Hello again and welcome back to my FM20 blog series, Down the Danube. This post is coming to you much later than I initially anticipated, but real life got in the way of getting this released sooner. In case you missed the introductory blog post, you can catch up on that here.
Otherwise, here’s a quick recap for anyonee who may have forgotten the intent of this save. Down the Danube will document the life and career of Frank M. Athlete, a journeyman manager who will be working within the nine countries that the River Danube flows through (or alongside) and that are in the game. These are Austria, Bulgaria, Croatia, Germany, Hungary, Romania, Serbia, Slovakia and Ukraine with Moldova being left out due to them not being playable in FM20. I’ve not got any specific rules about the clubs I’ll be managing and their proximity to the Danube, but ideally I’d like to try and stay within 50 km of the river if I can.
In this series I’d like to bring some more structure to my posts and so will attempt to include the following regular features each time:
- Save Update – an update on how the save is progressing
- Feature Focus – a spotlight on one particular aspect or feature of FM that’s been having an impact on my save
- Content Corner – a quick glance at some of the other content I’ve been enjoying recently
Anyway, enough chit chat. Let’s get to it shall we?
Before I dive into how the save has panned out, I just want to give a quick overview of the set-up. Below you’ll see the nations and leagues that I’ve loaded – sadly Moldova aren’t a playable nation in the game so I’ve had to leave them out. You’ll also notice that I’ve made some adjustments to the advanced settings as well to help raise the number of players in the database to just shy of 100,000.
I also opted to disable attribute masking, something I’ve not done in many years but, i think will help me make the most of this save, especially as I expect I won’t have as much time to play this time around.
As for Frank, his set-up is below. My first goal of this save will be to see him through his badges and to get some of his attributes enhanced.
There’s a lot of work to be done, but I get the feeling that this could be the start of something really special. They’ve such a long history, but with little to shout about. I’m looking forward to attempting to remedy that!An extract from the diary of Frank M. Athlete, 1st January 2020
Finding a job was quite a challenge this time around. Frank’s attributes are almost non-existent and so it was only the lower division sides in Hungary and Romania that showed any interest, and even their inquiries were hard to come by. Out of those interested enough to offer me a job interview, not one of them were among the clubs I previewed in my last blog post. Typical.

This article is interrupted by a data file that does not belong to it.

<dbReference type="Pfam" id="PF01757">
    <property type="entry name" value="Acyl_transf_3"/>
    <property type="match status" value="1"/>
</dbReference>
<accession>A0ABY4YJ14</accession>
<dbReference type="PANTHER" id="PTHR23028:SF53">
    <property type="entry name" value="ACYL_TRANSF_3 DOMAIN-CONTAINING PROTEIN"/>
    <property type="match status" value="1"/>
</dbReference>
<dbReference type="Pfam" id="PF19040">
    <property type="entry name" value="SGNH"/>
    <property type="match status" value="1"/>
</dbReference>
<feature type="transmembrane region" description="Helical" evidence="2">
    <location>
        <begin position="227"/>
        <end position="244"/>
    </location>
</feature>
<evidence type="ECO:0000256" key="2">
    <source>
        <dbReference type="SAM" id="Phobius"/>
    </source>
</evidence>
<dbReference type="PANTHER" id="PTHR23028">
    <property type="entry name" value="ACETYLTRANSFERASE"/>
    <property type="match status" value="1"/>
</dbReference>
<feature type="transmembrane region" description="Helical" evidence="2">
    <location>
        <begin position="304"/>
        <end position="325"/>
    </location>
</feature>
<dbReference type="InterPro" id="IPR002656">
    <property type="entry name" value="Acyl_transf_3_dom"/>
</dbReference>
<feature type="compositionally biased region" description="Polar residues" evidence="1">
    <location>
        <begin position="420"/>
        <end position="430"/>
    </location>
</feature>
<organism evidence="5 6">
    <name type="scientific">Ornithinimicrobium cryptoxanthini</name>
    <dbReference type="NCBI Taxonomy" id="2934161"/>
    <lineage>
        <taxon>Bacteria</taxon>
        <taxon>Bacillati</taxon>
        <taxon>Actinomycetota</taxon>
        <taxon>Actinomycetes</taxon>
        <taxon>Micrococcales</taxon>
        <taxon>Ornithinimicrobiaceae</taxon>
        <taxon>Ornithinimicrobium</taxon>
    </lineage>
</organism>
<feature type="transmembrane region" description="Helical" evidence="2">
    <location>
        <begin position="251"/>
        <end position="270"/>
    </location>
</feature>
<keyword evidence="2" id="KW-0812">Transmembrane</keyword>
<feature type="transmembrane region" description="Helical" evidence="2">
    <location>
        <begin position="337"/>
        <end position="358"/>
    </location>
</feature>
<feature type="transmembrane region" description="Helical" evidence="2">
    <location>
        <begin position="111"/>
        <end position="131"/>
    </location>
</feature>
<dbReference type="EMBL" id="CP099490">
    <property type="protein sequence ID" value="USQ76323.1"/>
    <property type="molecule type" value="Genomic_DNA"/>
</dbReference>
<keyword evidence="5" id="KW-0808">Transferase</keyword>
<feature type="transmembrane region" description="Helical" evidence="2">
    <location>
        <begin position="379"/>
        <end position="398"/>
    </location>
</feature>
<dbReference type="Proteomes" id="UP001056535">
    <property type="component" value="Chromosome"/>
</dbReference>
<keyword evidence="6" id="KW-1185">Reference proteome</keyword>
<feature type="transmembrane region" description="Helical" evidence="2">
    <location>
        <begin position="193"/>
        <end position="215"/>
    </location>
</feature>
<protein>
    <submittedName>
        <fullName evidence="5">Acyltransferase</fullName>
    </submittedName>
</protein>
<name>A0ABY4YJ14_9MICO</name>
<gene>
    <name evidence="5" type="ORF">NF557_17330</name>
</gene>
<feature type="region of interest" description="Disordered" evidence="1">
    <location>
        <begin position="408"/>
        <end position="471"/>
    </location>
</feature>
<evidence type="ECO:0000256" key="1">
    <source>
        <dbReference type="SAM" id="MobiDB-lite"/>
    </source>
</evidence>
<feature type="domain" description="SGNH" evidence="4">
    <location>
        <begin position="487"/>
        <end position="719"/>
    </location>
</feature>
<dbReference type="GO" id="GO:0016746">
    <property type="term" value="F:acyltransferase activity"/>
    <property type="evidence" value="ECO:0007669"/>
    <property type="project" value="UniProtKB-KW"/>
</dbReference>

I was really keen for Frank to find a club that had a bit of a story to them and in my mind that meant they needed some historical significance. As such, what few offers we received, we promptly rejected any from newly created clubs.
As Autumn set in and eventually gave way to Winter, the dawning of the new decade threatened to make a mockery of my job search throughout 2019. Just as I began to doubt whether Frank could cut it in this bleak landscape that was the deep ravines of Eastern European football, an interview offer came in from Farul Constanta, a 99 year old club operating in Romania’s second division and at risk of being relegated if their current form went unchecked.
Frank attended the interview which seemed to go very well, albeit quite short (he was in and out in less than 6 minutes), and then we waited for what felt like the longest seven days in history to learn of our fate.
On 1st January 2020 it was confirmed that Frank Athlete had been appointed the new manager of Farul Constanta. Party poppers were fired and a bottle of local supermarket branded Prosecco was opened in a very sensible fashion that ensured minimal waste of the dry, pale toxin.
Farul Constanta are known locally as the Recchini (the Sharks) and play their home games in their 15,000 seater stadium, Stadionul Farul, in the city of Constanta, on the shores of the Black Sea. The city is around 50km East of the River Danube where it heads North via the city of Cernavodă.
They were founded back in 1920 under the name of SPM Constanta and have undergone a series of rebirths over the years, leading to their latest name and badge being adopted as recently as August 2016. Their local rivals, FC Vittorul, play in the division above and are currently our Senior Affiliate, a relationship we’ll need to exploit in these formative years of Frank’s tenure.
In terms of success on the field, Farul were promoted form the third division in 2018, but prior to that they spent a long time in the top division, evening managing a runners up medal in the Cupa Romaniei in 2005, and then the European Intertoto Cup in 2006.